Leipzig After Bach: Church and Concert Life in a German City

Research output: Book/Report/Conference proceedingBook


This book examines church music and public concert music in Leipzig, Germany, a city in Saxony, in the period between 1750 (the year Thomaskantor Johann Sebastian Bach died) and 1847 (the year that Gewandhaus orchestra conductor Felix Mendelssohn Bartholdy died). The century in between these events was critically important for sacred music and public concert music. During this period, Leipzig’s church music enterprise, a bulwark of orthodox Lutheranism, was convulsed by repeated external threats-a growing middle class that viewed music as an object of public consumption, religious and political tumult, and the chaos of the Seven Years’ War and the invasion of Napoleon. How church and concert life in Leipzig changed because of these forces is the focus of this book. Whereas most European cities saw their public concerts grow out of secular institutions such as a royal court or an opera theater, neither of these existed when Leipzig’s first subscription concert series, the Grosse Concert, was started in 1743. Instead, the city had a thriving church music enterprise that had been brought to its zenith by Bach. Paid subscription concerts therefore found their roots in Leipzig’s church music tradition, with important and unique results.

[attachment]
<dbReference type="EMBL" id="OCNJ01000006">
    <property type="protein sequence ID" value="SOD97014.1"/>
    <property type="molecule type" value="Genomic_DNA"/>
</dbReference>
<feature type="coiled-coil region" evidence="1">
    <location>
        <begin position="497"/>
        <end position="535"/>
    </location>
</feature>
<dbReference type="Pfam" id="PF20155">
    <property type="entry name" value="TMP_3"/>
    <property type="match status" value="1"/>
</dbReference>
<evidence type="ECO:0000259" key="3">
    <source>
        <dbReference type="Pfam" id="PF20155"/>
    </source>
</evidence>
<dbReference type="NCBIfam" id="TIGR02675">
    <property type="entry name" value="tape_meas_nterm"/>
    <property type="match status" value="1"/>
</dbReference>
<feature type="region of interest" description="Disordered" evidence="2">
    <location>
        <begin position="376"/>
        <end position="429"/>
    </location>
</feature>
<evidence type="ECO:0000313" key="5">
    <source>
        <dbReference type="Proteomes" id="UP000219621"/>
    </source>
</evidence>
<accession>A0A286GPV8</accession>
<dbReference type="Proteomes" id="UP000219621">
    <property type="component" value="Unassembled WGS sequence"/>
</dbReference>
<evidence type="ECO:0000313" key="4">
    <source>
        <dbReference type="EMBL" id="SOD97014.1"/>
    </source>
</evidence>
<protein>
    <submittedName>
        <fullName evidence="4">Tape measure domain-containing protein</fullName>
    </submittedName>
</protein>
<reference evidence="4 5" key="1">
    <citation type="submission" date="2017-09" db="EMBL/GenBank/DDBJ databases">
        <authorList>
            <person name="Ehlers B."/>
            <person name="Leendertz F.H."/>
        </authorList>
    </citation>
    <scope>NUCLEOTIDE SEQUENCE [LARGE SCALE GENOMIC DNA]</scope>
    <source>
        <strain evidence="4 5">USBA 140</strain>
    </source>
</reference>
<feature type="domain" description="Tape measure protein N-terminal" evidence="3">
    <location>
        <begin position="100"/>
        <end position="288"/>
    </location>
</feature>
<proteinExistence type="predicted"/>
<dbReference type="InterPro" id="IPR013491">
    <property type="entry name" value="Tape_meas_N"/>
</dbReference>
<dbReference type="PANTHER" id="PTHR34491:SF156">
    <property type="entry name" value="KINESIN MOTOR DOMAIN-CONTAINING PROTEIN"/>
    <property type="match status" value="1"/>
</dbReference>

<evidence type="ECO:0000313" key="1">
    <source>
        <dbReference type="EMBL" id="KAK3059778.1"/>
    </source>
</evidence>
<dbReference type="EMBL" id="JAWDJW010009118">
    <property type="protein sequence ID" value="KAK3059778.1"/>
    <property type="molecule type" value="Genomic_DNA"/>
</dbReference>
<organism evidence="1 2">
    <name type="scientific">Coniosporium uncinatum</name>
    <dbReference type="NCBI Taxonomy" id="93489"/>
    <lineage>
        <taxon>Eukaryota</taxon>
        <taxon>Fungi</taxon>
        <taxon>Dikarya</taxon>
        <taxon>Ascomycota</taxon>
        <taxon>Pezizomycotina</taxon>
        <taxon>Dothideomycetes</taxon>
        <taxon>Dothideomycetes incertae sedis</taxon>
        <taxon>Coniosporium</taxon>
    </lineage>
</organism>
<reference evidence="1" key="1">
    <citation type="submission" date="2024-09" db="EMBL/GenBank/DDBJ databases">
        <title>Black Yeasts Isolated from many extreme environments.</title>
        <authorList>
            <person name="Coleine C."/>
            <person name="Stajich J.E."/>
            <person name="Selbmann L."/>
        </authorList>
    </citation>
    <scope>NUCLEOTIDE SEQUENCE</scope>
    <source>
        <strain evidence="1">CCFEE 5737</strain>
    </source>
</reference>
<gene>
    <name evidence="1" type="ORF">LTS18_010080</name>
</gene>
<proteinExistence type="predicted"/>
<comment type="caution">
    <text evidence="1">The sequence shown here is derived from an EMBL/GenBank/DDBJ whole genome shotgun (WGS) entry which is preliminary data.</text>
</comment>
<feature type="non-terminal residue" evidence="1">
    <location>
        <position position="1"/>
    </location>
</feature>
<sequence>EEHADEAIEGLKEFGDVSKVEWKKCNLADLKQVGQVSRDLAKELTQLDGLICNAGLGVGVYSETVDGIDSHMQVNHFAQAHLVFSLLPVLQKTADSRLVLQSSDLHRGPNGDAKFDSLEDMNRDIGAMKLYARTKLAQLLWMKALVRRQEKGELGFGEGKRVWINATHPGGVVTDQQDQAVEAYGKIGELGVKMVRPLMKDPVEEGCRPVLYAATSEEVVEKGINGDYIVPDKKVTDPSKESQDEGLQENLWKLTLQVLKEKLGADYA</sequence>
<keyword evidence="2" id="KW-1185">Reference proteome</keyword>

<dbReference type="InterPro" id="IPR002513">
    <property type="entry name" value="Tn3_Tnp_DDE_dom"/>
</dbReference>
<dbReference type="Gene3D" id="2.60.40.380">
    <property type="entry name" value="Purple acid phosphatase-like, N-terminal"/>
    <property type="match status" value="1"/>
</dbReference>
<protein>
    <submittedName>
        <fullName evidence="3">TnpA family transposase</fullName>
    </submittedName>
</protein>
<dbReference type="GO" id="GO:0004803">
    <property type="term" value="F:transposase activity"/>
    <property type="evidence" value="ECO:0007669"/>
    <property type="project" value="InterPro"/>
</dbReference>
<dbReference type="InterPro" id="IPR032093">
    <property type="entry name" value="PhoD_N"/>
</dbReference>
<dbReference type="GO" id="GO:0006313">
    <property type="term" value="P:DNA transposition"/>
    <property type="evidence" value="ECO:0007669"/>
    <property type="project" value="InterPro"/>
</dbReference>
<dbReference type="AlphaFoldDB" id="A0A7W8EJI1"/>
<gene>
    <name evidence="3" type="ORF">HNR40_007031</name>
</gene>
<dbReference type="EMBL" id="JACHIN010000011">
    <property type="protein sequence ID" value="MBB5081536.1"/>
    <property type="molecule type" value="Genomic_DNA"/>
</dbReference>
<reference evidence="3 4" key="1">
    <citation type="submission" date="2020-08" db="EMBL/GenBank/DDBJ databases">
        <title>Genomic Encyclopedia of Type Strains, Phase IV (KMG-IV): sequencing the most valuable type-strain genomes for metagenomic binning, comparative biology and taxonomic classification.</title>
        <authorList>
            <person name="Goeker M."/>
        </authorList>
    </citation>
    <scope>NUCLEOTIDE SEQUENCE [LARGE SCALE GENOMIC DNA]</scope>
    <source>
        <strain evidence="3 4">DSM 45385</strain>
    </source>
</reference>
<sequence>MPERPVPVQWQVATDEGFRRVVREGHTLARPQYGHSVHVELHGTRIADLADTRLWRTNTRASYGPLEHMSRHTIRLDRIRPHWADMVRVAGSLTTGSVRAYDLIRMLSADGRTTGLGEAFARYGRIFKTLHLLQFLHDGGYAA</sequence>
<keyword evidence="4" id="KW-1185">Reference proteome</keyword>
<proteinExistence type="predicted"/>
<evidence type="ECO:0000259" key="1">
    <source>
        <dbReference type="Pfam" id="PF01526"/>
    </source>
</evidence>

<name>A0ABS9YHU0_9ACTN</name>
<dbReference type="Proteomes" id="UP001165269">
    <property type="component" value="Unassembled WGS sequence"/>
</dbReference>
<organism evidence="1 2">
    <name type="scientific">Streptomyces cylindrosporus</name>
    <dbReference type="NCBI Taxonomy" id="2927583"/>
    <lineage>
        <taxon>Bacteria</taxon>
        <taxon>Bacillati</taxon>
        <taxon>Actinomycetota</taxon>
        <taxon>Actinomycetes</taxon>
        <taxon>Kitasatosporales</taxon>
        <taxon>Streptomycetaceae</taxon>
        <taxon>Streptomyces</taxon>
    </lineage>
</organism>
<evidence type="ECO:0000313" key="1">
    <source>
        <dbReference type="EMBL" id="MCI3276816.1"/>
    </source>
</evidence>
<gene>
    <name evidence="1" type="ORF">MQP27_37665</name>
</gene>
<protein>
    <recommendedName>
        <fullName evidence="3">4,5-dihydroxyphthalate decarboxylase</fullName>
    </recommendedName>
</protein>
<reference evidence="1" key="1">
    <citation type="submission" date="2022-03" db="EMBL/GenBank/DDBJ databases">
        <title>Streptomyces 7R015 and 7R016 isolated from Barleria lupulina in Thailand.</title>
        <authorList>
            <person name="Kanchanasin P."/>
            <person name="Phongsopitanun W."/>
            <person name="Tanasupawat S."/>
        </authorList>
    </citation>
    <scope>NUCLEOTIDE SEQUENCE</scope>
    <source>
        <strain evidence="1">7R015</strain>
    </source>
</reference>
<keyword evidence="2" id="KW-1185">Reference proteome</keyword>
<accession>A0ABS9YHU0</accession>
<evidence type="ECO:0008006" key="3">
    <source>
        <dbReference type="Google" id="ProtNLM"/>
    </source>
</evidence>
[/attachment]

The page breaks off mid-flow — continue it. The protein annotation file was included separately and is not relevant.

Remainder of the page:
Original languageEnglish (US)
PublisherOxford University Press
Number of pages314
ISBN (Electronic)9780190616953
ISBN (Print)9780190616953
StatePublished - 2018
Externally publishedYes


  • Church music
  • Felix mendelssohn bartholdy
  • Gewandhaus
  • Johann sebastian bach
  • Leipzig
  • Lutheranism
  • Napoleon
  • Public concert
  • Sacred music
  • Saxony

ASJC Scopus subject areas

  • General Arts and Humanities


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